Sacre Bleu: A Comedy D'Art by Christopher MooreSacre Bleu: A Comedy D'Art by Christopher Moore

Sacre Bleu: A Comedy D'Art

byChristopher Moore

Hardcover | April 3, 2012

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“Christopher Moore is a very sick man, in the very best sense of that word.”
—Carl Hiassen

“[Moore’s novels] deftly blend surreal, occult, and even science-fiction doings with laugh-out-loud satire of contemporary culture.”
Washington Post

“If there’s a funnier writer out there, step forward.”

Absolutely nothing is sacred to Christopher Moore. The phenomenally popular, New York Times bestselling satirist whom the Atlanta Journal-Constitution calls, “Stephen King with a whoopee cushion and a double-espresso imagination” has already lampooned Shakespeare, San Francisco vampires, marine biologists, Death…even Jesus Christ and Santa Claus! Now, in his latest masterpiece, Sacré Bleu, the immortal Moore takes on the Great French Masters. A magnificent “Comedy d’Art” from the author of Lamb, Fool, and Bite Me, Moore’s Sacré Bleu is part mystery, part history (sort of), part love story, and wholly hilarious as it follows a young baker-painter as he joins the dapper  Henri Toulouse-Lautrec on a quest to unravel the mystery behind the supposed “suicide” of Vincent van Gogh.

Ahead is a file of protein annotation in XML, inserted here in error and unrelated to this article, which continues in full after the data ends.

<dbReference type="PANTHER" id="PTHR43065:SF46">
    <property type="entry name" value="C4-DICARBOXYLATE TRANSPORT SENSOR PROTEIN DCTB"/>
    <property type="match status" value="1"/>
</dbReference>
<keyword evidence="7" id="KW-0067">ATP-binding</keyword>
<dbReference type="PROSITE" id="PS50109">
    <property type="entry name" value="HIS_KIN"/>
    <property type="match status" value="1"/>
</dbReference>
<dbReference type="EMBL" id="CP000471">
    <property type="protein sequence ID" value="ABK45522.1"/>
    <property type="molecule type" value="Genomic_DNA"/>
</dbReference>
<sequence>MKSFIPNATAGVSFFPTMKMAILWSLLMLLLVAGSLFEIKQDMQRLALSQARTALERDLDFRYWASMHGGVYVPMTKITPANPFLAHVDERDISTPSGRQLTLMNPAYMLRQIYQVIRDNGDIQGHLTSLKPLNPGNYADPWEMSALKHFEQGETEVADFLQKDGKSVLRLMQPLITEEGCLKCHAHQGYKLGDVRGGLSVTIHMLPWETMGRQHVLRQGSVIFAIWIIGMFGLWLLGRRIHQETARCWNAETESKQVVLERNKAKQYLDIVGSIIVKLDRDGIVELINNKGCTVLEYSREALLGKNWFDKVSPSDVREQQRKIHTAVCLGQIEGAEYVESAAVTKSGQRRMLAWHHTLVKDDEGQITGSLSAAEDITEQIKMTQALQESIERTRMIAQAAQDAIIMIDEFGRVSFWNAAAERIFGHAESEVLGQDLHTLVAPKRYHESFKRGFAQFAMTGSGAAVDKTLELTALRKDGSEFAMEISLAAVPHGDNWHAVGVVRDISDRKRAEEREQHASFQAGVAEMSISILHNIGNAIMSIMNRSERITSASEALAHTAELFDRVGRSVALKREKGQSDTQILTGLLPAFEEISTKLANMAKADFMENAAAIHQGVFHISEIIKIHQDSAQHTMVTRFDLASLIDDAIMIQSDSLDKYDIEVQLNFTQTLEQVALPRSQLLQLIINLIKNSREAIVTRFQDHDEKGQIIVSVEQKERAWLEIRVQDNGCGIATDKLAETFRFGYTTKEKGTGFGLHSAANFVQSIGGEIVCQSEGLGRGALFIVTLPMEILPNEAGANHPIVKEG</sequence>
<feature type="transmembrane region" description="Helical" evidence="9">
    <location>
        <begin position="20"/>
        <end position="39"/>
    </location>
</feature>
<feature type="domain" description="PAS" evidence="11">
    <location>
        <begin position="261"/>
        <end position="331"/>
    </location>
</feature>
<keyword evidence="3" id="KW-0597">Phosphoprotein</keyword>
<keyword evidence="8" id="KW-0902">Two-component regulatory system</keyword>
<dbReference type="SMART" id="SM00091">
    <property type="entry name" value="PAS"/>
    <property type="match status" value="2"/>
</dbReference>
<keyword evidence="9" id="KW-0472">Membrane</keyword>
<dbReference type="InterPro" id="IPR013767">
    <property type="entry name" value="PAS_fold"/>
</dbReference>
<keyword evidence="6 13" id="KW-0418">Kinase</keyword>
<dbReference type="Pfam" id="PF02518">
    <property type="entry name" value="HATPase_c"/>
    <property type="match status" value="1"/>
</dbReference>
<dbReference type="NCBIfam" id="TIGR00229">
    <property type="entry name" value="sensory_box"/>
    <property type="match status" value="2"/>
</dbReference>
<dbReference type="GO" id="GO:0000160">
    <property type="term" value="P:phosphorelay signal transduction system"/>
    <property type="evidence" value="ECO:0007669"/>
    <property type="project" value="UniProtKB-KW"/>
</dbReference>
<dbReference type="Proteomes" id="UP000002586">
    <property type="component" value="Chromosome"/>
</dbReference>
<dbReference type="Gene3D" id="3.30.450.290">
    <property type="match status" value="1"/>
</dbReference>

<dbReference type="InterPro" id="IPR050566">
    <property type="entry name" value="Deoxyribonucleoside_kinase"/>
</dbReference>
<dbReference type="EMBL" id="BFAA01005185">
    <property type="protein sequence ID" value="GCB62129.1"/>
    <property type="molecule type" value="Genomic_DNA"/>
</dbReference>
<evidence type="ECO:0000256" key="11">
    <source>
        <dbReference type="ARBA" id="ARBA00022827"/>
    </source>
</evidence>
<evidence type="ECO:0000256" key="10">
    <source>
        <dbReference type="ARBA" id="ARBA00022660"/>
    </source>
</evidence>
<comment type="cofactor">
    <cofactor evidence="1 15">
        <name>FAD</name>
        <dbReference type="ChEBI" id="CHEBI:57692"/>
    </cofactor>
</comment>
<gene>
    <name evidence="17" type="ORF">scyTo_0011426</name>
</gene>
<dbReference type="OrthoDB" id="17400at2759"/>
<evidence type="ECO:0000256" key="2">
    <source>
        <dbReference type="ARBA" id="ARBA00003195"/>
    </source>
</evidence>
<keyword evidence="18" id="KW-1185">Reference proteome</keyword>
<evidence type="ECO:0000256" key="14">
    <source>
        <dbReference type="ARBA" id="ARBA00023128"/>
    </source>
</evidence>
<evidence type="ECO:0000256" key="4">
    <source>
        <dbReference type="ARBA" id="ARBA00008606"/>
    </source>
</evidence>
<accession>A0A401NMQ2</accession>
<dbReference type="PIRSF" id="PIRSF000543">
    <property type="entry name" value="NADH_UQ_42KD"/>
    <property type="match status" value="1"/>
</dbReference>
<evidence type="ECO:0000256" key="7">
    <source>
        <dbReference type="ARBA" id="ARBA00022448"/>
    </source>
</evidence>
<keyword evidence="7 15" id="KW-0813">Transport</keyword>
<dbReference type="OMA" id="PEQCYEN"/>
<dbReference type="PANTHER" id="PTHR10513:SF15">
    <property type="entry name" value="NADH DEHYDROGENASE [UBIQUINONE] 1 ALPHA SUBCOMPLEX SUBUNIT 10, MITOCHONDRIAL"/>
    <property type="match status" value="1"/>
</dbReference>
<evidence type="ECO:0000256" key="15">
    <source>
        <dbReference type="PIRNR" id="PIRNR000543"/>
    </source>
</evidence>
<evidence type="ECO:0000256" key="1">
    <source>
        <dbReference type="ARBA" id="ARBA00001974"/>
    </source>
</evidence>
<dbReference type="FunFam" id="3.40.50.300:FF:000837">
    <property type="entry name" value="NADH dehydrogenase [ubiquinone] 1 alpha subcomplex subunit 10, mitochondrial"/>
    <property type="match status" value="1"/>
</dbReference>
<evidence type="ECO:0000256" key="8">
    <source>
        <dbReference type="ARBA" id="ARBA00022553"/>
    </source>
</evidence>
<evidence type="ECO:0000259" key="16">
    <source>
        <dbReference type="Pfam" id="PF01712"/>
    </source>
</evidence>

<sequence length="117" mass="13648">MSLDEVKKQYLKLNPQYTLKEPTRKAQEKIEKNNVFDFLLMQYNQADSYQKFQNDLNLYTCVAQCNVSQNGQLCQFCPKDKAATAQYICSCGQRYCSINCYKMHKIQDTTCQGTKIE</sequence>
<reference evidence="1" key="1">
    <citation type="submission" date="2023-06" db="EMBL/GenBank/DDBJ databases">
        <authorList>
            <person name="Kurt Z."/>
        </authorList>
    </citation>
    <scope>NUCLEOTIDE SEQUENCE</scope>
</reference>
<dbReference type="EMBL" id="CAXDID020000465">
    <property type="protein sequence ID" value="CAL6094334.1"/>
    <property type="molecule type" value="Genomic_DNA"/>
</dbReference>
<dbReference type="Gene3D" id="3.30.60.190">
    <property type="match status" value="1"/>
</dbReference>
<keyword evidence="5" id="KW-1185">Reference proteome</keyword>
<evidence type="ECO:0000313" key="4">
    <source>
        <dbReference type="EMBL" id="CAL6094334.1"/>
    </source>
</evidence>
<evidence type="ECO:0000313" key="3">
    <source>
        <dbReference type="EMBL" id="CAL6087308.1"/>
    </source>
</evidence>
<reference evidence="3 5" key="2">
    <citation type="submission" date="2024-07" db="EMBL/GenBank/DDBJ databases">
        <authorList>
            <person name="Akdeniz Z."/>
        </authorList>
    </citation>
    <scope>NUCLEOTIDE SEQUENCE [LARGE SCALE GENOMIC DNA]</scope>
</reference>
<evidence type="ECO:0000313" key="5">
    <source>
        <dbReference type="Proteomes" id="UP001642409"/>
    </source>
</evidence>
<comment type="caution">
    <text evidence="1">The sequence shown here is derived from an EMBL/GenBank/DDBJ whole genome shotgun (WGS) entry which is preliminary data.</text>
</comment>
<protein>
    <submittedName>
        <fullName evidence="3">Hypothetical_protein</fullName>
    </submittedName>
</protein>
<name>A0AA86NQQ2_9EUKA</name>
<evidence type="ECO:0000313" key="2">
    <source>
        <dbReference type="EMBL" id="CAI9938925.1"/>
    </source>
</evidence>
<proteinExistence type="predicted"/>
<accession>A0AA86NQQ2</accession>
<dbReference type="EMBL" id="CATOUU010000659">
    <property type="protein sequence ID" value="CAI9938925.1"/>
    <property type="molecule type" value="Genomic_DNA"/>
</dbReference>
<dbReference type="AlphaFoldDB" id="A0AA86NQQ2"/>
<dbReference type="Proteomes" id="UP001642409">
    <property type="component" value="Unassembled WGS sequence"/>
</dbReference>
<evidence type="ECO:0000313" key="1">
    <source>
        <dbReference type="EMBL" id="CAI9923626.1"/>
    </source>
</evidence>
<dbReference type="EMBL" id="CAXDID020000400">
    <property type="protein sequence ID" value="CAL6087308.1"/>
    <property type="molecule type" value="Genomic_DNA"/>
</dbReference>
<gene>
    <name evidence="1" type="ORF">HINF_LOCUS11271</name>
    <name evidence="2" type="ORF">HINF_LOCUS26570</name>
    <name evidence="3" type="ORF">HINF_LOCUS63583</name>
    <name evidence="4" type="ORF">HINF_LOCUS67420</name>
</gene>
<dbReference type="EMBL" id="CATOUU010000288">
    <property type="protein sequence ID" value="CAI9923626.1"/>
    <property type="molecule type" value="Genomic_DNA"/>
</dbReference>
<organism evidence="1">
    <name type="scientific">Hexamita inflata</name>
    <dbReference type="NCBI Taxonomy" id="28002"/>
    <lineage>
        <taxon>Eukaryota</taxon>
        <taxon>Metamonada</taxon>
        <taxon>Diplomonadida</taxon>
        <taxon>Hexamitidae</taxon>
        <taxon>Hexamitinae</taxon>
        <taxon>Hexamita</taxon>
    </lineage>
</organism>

Christopher Moore is the author of fourteen previous novels, includingLamb,The Stupidest Angel,Fool,Sacré Bleu,A Dirty Job, andThe Serpent of Venice. He lives in San Francisco, California.
Title:Sacre Bleu: A Comedy D'ArtFormat:HardcoverDimensions:400 pages, 9.38 × 6.38 × 1.39 inPublished:April 3, 2012Publisher:HARPERCOLLINS PUBLISHERSLanguage:English

The following ISBNs are associated with this title:

ISBN - 10:0061779741